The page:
SYDNEY, Feb 7 (Reuters) – Australia and New Zealand talked up their relationships with China at a joint prime ministerial news conference on Tuesday in the latest sign of strengthening ties with their biggest trading partner.
Prime Minister Anthony Albanese and his counterpart Chris Hipkins said they discussed climate change, security, migration and the economy at their meeting in Canberra on Tuesday, the first since Jacinda Ardern resigned as leader in January.
Albanese said he was pleased by the “productive” video meeting between Trade Minister Don Farrell and his Chinese counterpart on Monday, where it was agreed that Farrell would soon travel to Beijing.
“Our position on China is clear that we will cooperate where we can, will disagree where we must and will engage in our national interests. “
“The trade to China is more than the next three highest trading partners combined. It’s in Australia’s national interest to have good economic relations and to trade with China.”
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Hipkins said China was “an incredibly important partner” for New Zealand.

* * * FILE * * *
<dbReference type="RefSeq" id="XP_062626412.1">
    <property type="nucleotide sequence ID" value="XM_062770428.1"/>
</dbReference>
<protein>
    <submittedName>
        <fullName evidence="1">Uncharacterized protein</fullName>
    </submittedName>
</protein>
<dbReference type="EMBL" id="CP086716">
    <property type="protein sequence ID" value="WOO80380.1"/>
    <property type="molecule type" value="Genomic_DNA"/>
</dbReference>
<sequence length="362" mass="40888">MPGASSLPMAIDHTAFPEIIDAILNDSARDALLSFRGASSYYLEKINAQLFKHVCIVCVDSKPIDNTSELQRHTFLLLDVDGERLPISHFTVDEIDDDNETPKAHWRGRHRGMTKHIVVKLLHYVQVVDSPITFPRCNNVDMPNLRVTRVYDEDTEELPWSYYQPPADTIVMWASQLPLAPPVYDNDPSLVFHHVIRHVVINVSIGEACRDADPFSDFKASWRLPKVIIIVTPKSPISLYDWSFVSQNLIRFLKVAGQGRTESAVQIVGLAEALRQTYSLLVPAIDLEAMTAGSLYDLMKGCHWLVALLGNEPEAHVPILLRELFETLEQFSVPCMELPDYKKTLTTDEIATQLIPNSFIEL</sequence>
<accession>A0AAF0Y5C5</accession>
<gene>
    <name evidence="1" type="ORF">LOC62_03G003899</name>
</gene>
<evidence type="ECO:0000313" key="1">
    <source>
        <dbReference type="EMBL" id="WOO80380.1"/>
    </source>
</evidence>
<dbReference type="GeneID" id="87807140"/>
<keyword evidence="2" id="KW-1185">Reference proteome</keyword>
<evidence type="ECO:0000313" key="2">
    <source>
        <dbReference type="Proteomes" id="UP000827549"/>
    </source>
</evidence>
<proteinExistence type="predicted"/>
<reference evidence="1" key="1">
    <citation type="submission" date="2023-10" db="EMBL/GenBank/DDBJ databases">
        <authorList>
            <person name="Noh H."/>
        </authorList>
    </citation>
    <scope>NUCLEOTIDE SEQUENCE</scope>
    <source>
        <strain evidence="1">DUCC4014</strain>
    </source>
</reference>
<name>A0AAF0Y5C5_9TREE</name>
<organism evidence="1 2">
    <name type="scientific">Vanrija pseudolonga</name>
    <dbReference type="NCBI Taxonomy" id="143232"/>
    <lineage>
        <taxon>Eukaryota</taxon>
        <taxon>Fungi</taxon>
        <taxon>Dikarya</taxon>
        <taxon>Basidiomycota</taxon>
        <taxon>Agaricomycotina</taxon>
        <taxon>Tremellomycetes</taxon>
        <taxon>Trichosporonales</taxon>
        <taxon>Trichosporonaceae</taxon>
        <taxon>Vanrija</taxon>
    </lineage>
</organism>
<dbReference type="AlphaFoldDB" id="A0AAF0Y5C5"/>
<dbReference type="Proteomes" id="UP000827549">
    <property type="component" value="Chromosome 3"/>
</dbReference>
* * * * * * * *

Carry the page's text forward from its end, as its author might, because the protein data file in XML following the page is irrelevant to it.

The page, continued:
“That doesn’t mean there aren’t going to be areas where we disagree from time to time and we’ll continue to voice our disagreements with China,” he added.
New Zealand has historically taken a more conciliatory approach to China – a stance that has led to pressure from some elements among its Western allies. It is part of the Five Eyes intelligence and security alliance which includes Australia, Britain, Canada and the United States.
Albanese also said further details about the shape of the AUKUS submarine deal between the United States, Britain and Australia would be announced soon after Defense Minister Richard Marles recently met his counterpart in Washington.
“I’m very confident with how AUKUS is proceeding, it’s a positive move,” said Albanese.
Reporting by Lewis Jackson; Editing by Edwina Gibbs
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